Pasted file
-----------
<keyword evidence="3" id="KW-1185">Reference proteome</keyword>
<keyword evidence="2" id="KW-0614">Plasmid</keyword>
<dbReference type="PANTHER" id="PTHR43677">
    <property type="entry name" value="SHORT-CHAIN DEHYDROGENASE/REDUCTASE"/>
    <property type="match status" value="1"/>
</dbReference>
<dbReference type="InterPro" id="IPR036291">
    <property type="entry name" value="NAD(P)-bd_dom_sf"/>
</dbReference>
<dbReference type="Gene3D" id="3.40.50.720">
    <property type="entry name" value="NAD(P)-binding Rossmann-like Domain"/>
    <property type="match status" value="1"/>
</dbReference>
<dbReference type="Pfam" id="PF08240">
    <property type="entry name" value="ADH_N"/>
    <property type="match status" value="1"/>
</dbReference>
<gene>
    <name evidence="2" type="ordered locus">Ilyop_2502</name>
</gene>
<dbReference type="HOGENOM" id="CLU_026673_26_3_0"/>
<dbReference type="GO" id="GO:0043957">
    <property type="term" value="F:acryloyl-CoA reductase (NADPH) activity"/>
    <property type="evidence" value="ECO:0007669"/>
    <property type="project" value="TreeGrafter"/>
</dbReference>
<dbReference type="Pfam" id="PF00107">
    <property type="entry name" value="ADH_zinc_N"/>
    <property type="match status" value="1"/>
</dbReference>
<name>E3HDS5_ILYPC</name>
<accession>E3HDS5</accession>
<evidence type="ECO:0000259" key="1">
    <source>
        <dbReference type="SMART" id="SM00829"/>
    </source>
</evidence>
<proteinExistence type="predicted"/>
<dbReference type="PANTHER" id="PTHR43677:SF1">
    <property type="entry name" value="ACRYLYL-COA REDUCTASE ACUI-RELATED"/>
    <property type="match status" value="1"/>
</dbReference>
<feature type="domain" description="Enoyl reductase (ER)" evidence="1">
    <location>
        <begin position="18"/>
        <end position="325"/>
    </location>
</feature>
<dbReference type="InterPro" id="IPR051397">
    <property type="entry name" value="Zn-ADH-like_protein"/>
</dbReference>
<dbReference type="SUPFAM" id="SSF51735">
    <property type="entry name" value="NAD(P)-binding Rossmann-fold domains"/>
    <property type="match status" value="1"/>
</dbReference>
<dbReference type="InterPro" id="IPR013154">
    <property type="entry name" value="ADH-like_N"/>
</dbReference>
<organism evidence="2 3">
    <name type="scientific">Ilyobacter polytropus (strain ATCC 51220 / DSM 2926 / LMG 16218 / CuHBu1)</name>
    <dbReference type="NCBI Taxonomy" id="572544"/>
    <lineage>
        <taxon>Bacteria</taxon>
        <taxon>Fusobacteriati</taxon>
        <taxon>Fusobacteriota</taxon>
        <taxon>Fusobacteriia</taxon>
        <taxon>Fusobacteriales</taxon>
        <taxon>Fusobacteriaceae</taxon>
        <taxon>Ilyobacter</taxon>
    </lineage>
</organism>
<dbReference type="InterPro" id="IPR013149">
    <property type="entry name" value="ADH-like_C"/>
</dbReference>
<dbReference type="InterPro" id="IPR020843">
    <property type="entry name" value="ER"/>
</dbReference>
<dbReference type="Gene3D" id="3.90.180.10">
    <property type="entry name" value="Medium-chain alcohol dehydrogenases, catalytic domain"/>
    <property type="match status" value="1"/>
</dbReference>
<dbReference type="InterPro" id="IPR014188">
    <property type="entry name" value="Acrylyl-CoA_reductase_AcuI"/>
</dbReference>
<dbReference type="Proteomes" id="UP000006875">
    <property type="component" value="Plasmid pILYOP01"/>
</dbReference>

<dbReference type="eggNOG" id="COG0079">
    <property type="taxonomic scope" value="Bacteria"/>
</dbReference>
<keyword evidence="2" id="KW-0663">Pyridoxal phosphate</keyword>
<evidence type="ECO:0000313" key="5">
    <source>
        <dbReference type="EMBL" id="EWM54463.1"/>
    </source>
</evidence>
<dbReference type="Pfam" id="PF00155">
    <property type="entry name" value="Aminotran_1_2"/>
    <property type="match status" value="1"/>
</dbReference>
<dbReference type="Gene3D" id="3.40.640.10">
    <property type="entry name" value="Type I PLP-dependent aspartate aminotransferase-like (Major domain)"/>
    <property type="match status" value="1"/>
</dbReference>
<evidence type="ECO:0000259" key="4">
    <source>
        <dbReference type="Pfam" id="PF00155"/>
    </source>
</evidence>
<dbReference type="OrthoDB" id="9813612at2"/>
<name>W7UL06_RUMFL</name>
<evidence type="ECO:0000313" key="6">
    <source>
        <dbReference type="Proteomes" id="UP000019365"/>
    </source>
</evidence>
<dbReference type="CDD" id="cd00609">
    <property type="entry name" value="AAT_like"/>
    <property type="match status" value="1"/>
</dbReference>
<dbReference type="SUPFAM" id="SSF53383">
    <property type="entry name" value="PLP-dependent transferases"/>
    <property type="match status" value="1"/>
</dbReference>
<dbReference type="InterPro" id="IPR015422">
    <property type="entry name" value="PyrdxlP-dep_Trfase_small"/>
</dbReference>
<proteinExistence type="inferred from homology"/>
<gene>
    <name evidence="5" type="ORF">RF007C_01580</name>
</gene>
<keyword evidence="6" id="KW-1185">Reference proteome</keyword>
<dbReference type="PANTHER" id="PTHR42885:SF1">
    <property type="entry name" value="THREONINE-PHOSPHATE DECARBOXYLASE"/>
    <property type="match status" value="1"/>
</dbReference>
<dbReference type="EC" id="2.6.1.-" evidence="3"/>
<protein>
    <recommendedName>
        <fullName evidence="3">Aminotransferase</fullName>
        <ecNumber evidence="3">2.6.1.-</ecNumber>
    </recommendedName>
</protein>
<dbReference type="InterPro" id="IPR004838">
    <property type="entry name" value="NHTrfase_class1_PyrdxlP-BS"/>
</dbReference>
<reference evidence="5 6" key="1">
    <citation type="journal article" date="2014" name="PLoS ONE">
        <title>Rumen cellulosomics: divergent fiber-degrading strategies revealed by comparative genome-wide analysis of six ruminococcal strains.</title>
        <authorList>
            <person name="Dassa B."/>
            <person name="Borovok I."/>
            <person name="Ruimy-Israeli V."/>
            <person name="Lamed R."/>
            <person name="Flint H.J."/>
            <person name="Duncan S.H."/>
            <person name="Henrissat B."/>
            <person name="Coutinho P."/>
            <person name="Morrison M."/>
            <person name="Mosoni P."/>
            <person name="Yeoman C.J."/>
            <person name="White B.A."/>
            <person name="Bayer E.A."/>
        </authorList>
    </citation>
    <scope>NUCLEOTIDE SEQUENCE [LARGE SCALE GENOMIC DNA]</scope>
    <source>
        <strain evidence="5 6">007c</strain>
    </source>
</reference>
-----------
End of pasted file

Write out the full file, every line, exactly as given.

<keyword evidence="3" id="KW-1185">Reference proteome</keyword>
<keyword evidence="2" id="KW-0614">Plasmid</keyword>
<dbReference type="PANTHER" id="PTHR43677">
    <property type="entry name" value="SHORT-CHAIN DEHYDROGENASE/REDUCTASE"/>
    <property type="match status" value="1"/>
</dbReference>
<dbReference type="InterPro" id="IPR036291">
    <property type="entry name" value="NAD(P)-bd_dom_sf"/>
</dbReference>
<dbReference type="Gene3D" id="3.40.50.720">
    <property type="entry name" value="NAD(P)-binding Rossmann-like Domain"/>
    <property type="match status" value="1"/>
</dbReference>
<dbReference type="Pfam" id="PF08240">
    <property type="entry name" value="ADH_N"/>
    <property type="match status" value="1"/>
</dbReference>
<gene>
    <name evidence="2" type="ordered locus">Ilyop_2502</name>
</gene>
<dbReference type="HOGENOM" id="CLU_026673_26_3_0"/>
<dbReference type="GO" id="GO:0043957">
    <property type="term" value="F:acryloyl-CoA reductase (NADPH) activity"/>
    <property type="evidence" value="ECO:0007669"/>
    <property type="project" value="TreeGrafter"/>
</dbReference>
<dbReference type="Pfam" id="PF00107">
    <property type="entry name" value="ADH_zinc_N"/>
    <property type="match status" value="1"/>
</dbReference>
<name>E3HDS5_ILYPC</name>
<accession>E3HDS5</accession>
<evidence type="ECO:0000259" key="1">
    <source>
        <dbReference type="SMART" id="SM00829"/>
    </source>
</evidence>
<proteinExistence type="predicted"/>
<dbReference type="PANTHER" id="PTHR43677:SF1">
    <property type="entry name" value="ACRYLYL-COA REDUCTASE ACUI-RELATED"/>
    <property type="match status" value="1"/>
</dbReference>
<feature type="domain" description="Enoyl reductase (ER)" evidence="1">
    <location>
        <begin position="18"/>
        <end position="325"/>
    </location>
</feature>
<dbReference type="InterPro" id="IPR051397">
    <property type="entry name" value="Zn-ADH-like_protein"/>
</dbReference>
<dbReference type="SUPFAM" id="SSF51735">
    <property type="entry name" value="NAD(P)-binding Rossmann-fold domains"/>
    <property type="match status" value="1"/>
</dbReference>
<dbReference type="InterPro" id="IPR013154">
    <property type="entry name" value="ADH-like_N"/>
</dbReference>
<organism evidence="2 3">
    <name type="scientific">Ilyobacter polytropus (strain ATCC 51220 / DSM 2926 / LMG 16218 / CuHBu1)</name>
    <dbReference type="NCBI Taxonomy" id="572544"/>
    <lineage>
        <taxon>Bacteria</taxon>
        <taxon>Fusobacteriati</taxon>
        <taxon>Fusobacteriota</taxon>
        <taxon>Fusobacteriia</taxon>
        <taxon>Fusobacteriales</taxon>
        <taxon>Fusobacteriaceae</taxon>
        <taxon>Ilyobacter</taxon>
    </lineage>
</organism>
<dbReference type="InterPro" id="IPR013149">
    <property type="entry name" value="ADH-like_C"/>
</dbReference>
<dbReference type="InterPro" id="IPR020843">
    <property type="entry name" value="ER"/>
</dbReference>
<dbReference type="Gene3D" id="3.90.180.10">
    <property type="entry name" value="Medium-chain alcohol dehydrogenases, catalytic domain"/>
    <property type="match status" value="1"/>
</dbReference>
<dbReference type="InterPro" id="IPR014188">
    <property type="entry name" value="Acrylyl-CoA_reductase_AcuI"/>
</dbReference>
<dbReference type="Proteomes" id="UP000006875">
    <property type="component" value="Plasmid pILYOP01"/>
</dbReference>

<dbReference type="eggNOG" id="COG0079">
    <property type="taxonomic scope" value="Bacteria"/>
</dbReference>
<keyword evidence="2" id="KW-0663">Pyridoxal phosphate</keyword>
<evidence type="ECO:0000313" key="5">
    <source>
        <dbReference type="EMBL" id="EWM54463.1"/>
    </source>
</evidence>
<dbReference type="Pfam" id="PF00155">
    <property type="entry name" value="Aminotran_1_2"/>
    <property type="match status" value="1"/>
</dbReference>
<dbReference type="Gene3D" id="3.40.640.10">
    <property type="entry name" value="Type I PLP-dependent aspartate aminotransferase-like (Major domain)"/>
    <property type="match status" value="1"/>
</dbReference>
<evidence type="ECO:0000259" key="4">
    <source>
        <dbReference type="Pfam" id="PF00155"/>
    </source>
</evidence>
<dbReference type="OrthoDB" id="9813612at2"/>
<name>W7UL06_RUMFL</name>
<evidence type="ECO:0000313" key="6">
    <source>
        <dbReference type="Proteomes" id="UP000019365"/>
    </source>
</evidence>
<dbReference type="CDD" id="cd00609">
    <property type="entry name" value="AAT_like"/>
    <property type="match status" value="1"/>
</dbReference>
<dbReference type="SUPFAM" id="SSF53383">
    <property type="entry name" value="PLP-dependent transferases"/>
    <property type="match status" value="1"/>
</dbReference>
<dbReference type="InterPro" id="IPR015422">
    <property type="entry name" value="PyrdxlP-dep_Trfase_small"/>
</dbReference>
<proteinExistence type="inferred from homology"/>
<gene>
    <name evidence="5" type="ORF">RF007C_01580</name>
</gene>
<keyword evidence="6" id="KW-1185">Reference proteome</keyword>
<dbReference type="PANTHER" id="PTHR42885:SF1">
    <property type="entry name" value="THREONINE-PHOSPHATE DECARBOXYLASE"/>
    <property type="match status" value="1"/>
</dbReference>
<dbReference type="EC" id="2.6.1.-" evidence="3"/>
<protein>
    <recommendedName>
        <fullName evidence="3">Aminotransferase</fullName>
        <ecNumber evidence="3">2.6.1.-</ecNumber>
    </recommendedName>
</protein>
<dbReference type="InterPro" id="IPR004838">
    <property type="entry name" value="NHTrfase_class1_PyrdxlP-BS"/>
</dbReference>
<reference evidence="5 6" key="1">
    <citation type="journal article" date="2014" name="PLoS ONE">
        <title>Rumen cellulosomics: divergent fiber-degrading strategies revealed by comparative genome-wide analysis of six ruminococcal strains.</title>
        <authorList>
            <person name="Dassa B."/>
            <person name="Borovok I."/>
            <person name="Ruimy-Israeli V."/>
            <person name="Lamed R."/>
            <person name="Flint H.J."/>
            <person name="Duncan S.H."/>
            <person name="Henrissat B."/>
            <person name="Coutinho P."/>
            <person name="Morrison M."/>
            <person name="Mosoni P."/>
            <person name="Yeoman C.J."/>
            <person name="White B.A."/>
            <person name="Bayer E.A."/>
        </authorList>
    </citation>
    <scope>NUCLEOTIDE SEQUENCE [LARGE SCALE GENOMIC DNA]</scope>
    <source>
        <strain evidence="5 6">007c</strain>
    </source>
</reference>